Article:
Commercial banks’ liquidity position decreased by 75 percent to K6.44 billion in May from K24.04 billion in March, a signal that banks continue to face liquidity squeeze, figures from the Reserve Bank of Malawi (RBM) show.
The RBM figures show that borrowing between banks also became expensive as interbank lending rates jumped to about 13.48 percent from about three percent during the same period last month.
In an interview on Monday, RBM spokesperson Mbane Ngwira admitted that banks are facing liquidity challenges, saying the central bank may look at the possibility of extending more funds to the banking sector through the Lombard facility.
He said: “The RBM, as earlier indicated, continues to monitor the situation and we will act accordingly to protect the banks should the situation escalate to unbearable levels.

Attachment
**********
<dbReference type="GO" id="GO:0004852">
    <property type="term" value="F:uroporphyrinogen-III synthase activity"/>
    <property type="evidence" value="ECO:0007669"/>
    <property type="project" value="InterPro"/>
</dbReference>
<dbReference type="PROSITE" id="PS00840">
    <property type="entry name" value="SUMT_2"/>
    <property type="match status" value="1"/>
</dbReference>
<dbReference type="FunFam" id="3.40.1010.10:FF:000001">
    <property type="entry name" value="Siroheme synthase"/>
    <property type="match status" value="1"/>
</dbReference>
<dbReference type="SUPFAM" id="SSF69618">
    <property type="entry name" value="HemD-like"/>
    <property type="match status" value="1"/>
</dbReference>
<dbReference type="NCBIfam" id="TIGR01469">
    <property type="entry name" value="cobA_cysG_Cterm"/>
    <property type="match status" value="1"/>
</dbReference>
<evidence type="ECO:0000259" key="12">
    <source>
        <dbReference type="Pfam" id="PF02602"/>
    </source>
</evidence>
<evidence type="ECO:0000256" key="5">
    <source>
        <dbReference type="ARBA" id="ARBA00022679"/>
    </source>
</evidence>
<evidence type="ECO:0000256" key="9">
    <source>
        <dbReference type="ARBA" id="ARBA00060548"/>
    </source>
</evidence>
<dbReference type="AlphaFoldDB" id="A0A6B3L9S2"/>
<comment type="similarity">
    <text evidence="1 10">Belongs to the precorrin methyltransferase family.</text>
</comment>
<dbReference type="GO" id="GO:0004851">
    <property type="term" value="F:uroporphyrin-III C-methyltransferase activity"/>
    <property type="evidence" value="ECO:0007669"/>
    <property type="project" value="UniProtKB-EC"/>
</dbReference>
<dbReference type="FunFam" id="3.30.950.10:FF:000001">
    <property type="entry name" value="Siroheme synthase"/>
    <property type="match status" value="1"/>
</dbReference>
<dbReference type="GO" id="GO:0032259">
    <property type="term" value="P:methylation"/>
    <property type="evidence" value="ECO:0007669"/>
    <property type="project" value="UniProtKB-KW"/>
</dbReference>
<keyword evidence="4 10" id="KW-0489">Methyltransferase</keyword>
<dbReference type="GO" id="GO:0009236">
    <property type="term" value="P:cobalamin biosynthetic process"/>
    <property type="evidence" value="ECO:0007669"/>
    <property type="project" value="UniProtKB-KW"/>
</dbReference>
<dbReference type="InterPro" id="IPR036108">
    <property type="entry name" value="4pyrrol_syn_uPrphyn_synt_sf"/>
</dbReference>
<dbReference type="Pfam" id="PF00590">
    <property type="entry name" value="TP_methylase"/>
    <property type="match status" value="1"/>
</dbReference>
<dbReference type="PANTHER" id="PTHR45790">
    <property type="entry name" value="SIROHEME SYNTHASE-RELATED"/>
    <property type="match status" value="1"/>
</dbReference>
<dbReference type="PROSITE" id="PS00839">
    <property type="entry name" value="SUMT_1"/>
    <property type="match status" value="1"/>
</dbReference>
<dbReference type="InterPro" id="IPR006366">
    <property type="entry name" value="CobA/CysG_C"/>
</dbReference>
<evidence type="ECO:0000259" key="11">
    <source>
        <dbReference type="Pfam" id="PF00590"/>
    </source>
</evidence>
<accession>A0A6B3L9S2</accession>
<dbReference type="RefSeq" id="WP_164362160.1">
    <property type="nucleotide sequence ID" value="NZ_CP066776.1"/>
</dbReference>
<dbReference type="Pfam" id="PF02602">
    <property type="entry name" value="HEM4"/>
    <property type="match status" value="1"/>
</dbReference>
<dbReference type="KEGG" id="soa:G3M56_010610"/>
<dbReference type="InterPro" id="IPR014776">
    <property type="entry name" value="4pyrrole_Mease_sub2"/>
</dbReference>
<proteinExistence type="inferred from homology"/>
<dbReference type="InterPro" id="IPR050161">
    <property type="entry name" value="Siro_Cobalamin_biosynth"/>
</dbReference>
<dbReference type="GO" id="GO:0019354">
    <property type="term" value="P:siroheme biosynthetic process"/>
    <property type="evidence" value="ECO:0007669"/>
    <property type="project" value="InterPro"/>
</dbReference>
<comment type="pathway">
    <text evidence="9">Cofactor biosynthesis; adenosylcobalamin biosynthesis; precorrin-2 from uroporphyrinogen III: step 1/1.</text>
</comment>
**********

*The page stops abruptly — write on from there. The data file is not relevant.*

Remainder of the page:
“You may recall that we deliberately took some measures, including slashing the liquidity reserve requirement (LRR) and Lombard rate, to ease liquidity pressures on banks thus making more funds available to the banks.”
Bankers Association of Malawi chief executive officer Lyness Nkungula admitted that banks are struggling with liquidity challenges, but said the extent of the pressure varies from bank to bank.
In response to market developments in the face of Covid-19 pandemic, RBM Governor Dalitso Kabambe earlier announced some measures to incentivise commercial banks.
Some of the measures include pushing the LRR—percentage of customers’ deposits that commercial banks are mandated to hold as deposits with the central bank—downwards by 125 basis points to 3.75 percent.
This reduction immediately released about K12 billion into the banking system as additional funds available to commercial banks to directly support distressed borrowers.